11 Mar 2022

US Solar Manufacturers Raise Potential of 30GW Mfg Capacity for Biden Administration

11 Mar 2022  by   
It seems to be the season for solar manufacturers across countries to expect more. After India, it is the Solar Energy Manufacturing for America (SEMA) Coalition that sent a letter to President Joe Biden requesting the United States President to enact policy solutions basis so that the domestic solar manufacturing can sustain in the long term. The coalition has called upon the President with regards to the passage of SEMA Act. The group of U.S. solar manufacturers claims to represent more than 6,100 workers.

The letter has been signed by key players of the industry who are member of SEMA: Auxin Solar, Caelux, CubicPV, First Solar, Hanwha Q CELLS North America, Heliene, Hemlock Semiconductor Operations and REC Silicon among others.

The SEMA Coalition estimates that by 2025, incentives based on deployment and manufacturing tax credits can help the industry to grow to 30 GW domestic solar module manufacturing capacity. This will also come with huge employment generation in the renewable sector. SEMA says that there will be 18,000 direct and 60,000 indirect manufacturing jobs.

The letter said, “The group members also have plans to have an entirely domestic solar manufacturing supply chain capable of exceeding domestic demand with nearly 100% American panels, resulting in approximately a total of 30,000 direct manufacturing jobs and over 100,000 indirect jobs by 2030 throughout the solar supply chain.”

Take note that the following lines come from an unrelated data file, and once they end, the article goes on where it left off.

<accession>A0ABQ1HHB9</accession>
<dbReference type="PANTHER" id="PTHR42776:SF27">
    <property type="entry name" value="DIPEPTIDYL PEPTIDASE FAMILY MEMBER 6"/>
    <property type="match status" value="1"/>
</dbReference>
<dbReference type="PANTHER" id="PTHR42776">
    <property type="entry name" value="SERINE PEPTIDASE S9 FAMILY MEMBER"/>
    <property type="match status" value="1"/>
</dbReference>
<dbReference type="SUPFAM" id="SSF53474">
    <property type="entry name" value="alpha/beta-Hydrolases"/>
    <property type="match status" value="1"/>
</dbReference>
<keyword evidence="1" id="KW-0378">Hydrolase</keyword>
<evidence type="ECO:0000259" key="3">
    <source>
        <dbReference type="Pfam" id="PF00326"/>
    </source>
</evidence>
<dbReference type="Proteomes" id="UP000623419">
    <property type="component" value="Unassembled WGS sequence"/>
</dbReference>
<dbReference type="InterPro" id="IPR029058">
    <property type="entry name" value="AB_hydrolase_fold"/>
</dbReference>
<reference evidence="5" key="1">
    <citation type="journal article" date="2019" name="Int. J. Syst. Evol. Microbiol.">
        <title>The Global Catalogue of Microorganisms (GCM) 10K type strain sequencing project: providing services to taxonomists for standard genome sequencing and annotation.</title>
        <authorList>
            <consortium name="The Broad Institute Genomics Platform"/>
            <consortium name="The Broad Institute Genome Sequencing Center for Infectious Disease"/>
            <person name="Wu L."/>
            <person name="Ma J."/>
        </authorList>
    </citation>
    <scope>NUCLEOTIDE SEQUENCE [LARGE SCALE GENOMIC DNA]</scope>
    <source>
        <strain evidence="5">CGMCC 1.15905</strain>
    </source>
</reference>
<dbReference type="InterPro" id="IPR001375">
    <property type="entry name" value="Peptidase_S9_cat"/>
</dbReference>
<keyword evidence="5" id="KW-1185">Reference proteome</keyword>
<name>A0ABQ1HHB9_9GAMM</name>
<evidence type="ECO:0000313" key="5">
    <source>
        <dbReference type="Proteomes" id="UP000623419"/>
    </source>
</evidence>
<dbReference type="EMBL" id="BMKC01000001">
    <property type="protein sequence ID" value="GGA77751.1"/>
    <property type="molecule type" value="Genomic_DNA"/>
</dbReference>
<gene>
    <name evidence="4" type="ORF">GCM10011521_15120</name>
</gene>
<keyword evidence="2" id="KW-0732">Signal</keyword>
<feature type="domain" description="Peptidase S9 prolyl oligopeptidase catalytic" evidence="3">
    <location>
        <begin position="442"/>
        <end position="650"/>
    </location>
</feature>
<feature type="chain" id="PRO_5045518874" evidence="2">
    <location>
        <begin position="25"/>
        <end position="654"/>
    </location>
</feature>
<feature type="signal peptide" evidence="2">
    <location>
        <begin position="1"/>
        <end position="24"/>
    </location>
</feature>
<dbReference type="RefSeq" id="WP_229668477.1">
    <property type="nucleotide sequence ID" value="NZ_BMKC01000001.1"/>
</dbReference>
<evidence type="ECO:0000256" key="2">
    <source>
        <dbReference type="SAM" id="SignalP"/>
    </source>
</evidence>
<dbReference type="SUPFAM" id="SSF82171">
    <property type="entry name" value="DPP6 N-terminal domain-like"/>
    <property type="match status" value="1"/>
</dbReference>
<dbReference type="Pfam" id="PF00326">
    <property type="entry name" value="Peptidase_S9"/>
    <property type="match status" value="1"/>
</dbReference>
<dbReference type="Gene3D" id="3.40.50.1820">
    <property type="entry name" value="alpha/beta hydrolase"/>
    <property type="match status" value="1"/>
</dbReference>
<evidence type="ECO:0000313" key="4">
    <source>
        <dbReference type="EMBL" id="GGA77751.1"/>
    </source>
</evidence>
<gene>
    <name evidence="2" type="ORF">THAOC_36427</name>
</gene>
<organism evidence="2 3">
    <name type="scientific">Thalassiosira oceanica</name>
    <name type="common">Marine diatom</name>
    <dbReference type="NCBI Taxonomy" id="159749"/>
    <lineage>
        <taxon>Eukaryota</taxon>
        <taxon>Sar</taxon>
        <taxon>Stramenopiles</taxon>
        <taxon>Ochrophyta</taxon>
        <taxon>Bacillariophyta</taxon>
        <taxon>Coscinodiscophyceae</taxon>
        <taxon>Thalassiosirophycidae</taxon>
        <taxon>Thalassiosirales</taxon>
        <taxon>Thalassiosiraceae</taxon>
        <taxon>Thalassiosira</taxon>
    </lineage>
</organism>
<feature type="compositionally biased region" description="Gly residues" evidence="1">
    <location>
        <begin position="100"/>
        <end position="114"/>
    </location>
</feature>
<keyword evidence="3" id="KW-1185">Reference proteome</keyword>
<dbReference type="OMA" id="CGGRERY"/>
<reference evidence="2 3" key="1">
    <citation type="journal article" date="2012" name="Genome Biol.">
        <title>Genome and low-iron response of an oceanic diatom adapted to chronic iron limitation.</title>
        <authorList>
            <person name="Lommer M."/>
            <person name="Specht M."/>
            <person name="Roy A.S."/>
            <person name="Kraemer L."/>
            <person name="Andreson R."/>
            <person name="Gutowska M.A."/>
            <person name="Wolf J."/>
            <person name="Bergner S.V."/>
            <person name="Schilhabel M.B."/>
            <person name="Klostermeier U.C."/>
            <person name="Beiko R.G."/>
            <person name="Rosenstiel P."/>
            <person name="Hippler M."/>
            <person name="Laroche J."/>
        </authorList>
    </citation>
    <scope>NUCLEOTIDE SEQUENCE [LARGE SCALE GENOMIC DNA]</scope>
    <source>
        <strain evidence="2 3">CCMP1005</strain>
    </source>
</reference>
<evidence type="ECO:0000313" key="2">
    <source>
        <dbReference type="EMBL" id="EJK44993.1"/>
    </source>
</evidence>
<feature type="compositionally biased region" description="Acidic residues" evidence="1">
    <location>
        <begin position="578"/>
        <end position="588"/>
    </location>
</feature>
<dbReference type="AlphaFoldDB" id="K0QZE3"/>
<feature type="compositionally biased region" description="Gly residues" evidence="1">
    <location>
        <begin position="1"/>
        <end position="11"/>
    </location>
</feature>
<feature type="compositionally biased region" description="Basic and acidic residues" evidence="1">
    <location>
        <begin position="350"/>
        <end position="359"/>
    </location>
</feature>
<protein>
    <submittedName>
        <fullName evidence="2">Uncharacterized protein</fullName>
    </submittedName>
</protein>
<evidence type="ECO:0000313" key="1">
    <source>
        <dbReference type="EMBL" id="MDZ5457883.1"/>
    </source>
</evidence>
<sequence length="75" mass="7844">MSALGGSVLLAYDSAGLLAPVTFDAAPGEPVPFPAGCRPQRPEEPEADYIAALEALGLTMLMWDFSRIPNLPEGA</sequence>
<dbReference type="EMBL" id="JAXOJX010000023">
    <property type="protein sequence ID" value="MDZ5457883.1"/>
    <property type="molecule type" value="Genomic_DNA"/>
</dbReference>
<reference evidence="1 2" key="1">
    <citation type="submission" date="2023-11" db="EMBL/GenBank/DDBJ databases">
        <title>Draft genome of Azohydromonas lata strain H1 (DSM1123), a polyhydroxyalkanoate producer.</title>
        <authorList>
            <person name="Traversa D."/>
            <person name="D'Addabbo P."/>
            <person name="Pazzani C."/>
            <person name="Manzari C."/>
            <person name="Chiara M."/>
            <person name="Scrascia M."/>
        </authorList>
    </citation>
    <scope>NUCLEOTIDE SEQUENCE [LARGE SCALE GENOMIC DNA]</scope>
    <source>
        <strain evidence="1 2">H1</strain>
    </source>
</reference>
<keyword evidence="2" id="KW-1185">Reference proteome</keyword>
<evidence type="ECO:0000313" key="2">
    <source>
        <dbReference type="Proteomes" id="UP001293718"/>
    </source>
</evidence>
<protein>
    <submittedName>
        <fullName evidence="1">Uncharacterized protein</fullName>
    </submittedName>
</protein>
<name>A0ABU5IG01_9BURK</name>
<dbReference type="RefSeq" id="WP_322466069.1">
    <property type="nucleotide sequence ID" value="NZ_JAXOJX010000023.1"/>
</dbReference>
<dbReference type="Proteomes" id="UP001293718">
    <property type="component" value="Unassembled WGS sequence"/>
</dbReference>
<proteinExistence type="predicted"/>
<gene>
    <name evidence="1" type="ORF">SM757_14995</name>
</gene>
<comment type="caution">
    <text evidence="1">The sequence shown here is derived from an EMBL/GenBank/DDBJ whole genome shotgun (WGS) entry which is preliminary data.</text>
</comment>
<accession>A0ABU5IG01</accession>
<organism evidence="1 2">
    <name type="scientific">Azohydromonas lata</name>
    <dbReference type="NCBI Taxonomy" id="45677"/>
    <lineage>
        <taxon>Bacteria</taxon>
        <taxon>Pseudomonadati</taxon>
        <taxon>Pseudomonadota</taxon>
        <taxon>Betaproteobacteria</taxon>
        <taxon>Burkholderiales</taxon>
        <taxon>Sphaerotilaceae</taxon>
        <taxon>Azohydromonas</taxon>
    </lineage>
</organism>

Just last week, the US President has asked the Congress in his speech to send the Build Back Better Act to him. He also emphasised on the clean energy incentives within the bill. The law is stalled in the Senate due to intense opposition from some moderate senators. This is mainly at the behest of senators Joe Manchin and Kyrsten Sinema. The draft legislation has provisions for residential solar tax incentives, incentives for larger projects, refundability options, and tax credits for new domestic solar energy manufacturing.

At present, the United Sates based solar panel manufacturers and domestic module assemblers can supply less than 8GW. This is when they work at their full capacity. The industry is entirely import dependent as far as solar cells are concerned. SEMA coalition believes that for 30GW capacity build up, the enactment of SEMA Act and other policy support is unavoidable.

Much like India, the US manufacturing sector faces a strong developer and installer lobby (SEIA) that believes higher domestic costs will be a big obstacle to solar growth, vis a vis imports. Perhaps the US will take a cue from our Solar PLI scheme?


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